February: News, Thanks, and Prayers

Students learn the Virginia Reel at the Sadie Hawkins Hoedown!

News and Dates:

  • February 3: Sadie Hawkin’s Hoedown
  • February 9-10: BFA Basketball @ Vilseck
  • February 10, 17: Fiddler on the Roof dress rehearsals
  • February 16-17: BFA Basketball @ Home
  • February 20-24: DoDDS Europe Basketball Tournament
  • February 23-25: Fiddler on the Roof
  • Curriculum for February: The Great Gatsby, research project, newspaper editing and layour

We’re Thankful For:

  • Ken & Delena Poe, dear friends from Virginia Beach who visited us on their way home from a retreat they were leading in Hungary. Such a blessing to spend this time reconnecting with them!
  • A New Journalism Class, who bring enthusiasm and a wide variety of skills and perspectives to the BFA Chronicle staff.
  • Basketball Coaching, which has given Timmy great opportunities to connect with a team of high school guys, providing mentoring and discipleship in the context of athletics.
  • New Schedule for Kristi, which allows her to be with Luci in the mornings, while Timmy completes his internship at the school.
  • Logisical Provisions for some of the upcoming moving conundrums that await us in the next few months. Details to come!

Please Be In Prayer For:

  • Busy Month! As you can see from the schedule above, there’s quite a bit going on in February. Pray for health and energy, and for connectedness in our family as we serve in several capacities this month.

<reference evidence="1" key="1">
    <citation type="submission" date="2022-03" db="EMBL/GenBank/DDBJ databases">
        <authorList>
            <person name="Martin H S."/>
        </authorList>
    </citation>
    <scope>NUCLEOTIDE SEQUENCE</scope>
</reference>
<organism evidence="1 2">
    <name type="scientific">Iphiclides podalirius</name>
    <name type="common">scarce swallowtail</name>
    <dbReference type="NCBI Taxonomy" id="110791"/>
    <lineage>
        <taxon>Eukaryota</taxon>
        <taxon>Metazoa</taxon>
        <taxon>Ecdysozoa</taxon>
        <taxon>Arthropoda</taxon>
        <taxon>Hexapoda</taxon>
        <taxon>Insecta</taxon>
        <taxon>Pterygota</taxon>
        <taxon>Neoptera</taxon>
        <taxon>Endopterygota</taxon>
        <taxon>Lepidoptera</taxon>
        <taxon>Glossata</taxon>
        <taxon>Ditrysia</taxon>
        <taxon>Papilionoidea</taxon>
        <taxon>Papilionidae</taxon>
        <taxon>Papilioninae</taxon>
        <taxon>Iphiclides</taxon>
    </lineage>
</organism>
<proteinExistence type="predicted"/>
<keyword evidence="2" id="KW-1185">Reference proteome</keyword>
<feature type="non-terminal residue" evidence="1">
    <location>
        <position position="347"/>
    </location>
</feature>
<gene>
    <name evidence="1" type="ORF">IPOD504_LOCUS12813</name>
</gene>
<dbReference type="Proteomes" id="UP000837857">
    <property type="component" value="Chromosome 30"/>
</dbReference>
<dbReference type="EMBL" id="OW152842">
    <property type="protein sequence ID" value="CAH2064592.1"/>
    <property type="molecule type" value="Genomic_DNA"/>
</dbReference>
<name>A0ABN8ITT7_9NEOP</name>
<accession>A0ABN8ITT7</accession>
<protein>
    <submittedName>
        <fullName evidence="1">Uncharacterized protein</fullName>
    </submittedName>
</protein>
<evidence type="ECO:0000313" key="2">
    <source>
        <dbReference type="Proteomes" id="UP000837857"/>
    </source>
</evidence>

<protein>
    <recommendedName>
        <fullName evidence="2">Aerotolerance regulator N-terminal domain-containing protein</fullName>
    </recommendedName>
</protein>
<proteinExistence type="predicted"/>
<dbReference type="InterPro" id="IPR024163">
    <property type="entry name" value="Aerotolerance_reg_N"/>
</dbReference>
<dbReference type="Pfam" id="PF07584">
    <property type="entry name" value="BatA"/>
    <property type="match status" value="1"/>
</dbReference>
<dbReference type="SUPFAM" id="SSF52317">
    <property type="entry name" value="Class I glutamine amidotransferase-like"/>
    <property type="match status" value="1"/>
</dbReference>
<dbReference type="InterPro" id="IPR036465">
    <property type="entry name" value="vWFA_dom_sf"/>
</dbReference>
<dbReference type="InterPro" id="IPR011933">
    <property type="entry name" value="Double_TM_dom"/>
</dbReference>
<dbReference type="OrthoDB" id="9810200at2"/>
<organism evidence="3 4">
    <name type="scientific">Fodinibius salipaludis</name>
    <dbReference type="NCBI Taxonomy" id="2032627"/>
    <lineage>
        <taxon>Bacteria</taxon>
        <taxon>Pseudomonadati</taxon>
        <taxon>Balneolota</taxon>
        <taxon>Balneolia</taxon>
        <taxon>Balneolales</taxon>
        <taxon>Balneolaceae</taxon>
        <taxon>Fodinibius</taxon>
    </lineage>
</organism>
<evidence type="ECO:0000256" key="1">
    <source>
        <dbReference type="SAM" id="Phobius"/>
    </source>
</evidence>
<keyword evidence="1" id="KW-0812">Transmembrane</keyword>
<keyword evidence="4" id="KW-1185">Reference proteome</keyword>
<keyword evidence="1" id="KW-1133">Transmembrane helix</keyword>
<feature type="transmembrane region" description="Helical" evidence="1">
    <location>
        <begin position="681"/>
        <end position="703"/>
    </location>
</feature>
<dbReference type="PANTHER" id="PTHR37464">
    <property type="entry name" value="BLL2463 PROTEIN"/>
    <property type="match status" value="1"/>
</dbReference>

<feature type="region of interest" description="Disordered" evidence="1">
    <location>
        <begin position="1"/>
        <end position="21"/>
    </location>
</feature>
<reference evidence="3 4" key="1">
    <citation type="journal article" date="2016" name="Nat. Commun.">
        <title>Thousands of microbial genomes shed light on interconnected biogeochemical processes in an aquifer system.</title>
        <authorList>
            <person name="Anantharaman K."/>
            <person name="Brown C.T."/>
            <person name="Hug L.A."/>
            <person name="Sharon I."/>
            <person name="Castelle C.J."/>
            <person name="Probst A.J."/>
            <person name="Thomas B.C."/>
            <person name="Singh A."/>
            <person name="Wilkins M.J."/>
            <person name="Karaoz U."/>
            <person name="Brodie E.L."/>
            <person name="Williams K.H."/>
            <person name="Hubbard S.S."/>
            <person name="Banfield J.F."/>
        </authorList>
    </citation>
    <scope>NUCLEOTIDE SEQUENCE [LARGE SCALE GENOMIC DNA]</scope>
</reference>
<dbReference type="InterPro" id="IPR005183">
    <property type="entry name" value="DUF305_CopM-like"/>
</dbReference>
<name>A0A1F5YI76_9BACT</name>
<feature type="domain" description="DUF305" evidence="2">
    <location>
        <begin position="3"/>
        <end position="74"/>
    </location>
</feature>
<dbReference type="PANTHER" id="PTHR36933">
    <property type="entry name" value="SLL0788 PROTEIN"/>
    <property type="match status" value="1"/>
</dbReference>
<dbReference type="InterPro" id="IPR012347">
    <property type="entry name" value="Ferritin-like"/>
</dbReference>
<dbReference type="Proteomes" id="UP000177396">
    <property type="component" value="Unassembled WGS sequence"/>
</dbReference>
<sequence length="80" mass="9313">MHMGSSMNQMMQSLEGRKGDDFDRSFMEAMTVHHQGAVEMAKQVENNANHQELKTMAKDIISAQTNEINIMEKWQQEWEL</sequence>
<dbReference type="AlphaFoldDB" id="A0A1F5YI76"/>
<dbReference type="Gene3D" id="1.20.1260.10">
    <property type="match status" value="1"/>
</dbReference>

• Future Plans. Pray for us as we begin to make plans for the future, that we would be trust God for wisdom and discernment in the midst of many decisions.

We continue to be so thankful for the investment of friends, family and supporting churches in our lives and ministry here. Please let us know if there are ways that we can be praying for you, or if you have any questions our life or ministry in Kandern.

Peace in Christ,

Timmy & Kristi Dahlstrom

Remembering How To Read

My last experience with an orchestra, for BFAs 2011 production of Suessical.

In order to arrive at what you are not

You must go through the way in which you are not.

And what you do not know is the only thing you know

And what you own is what you do not own

And where you are is where you are not.

“East Coker,” T.S. Eliot

I turn the page and squint, hoping maybe the swarm of five b‘s hovering next to the treble clef will go away if I frown at it. I don’t even know what to call this key, much less precisely how to play in it, but there’s no time to complain. I have to–literally–face the music. The song is “If I Were A Rich Man,” in the key of Evil.

Except… I used to know it. There are things I don’t know how to do, like knitting and experimental physics. There are things I do know how to do, like making pies or teaching English. There are even things I’m learning to do, like being a wife and a mother, or speaking German. But there are a few things, fragments of old passions, that I used to know and love well, and have simply forgotten.

I dusted off my violin (literally dusted it off, folks) a few months ago to start rehearsals with the pit orchestra for our school’s production of The Fiddler on the Roof. I’ve played in a pit orchestra before, six years ago for Suessical, but there were some key differences: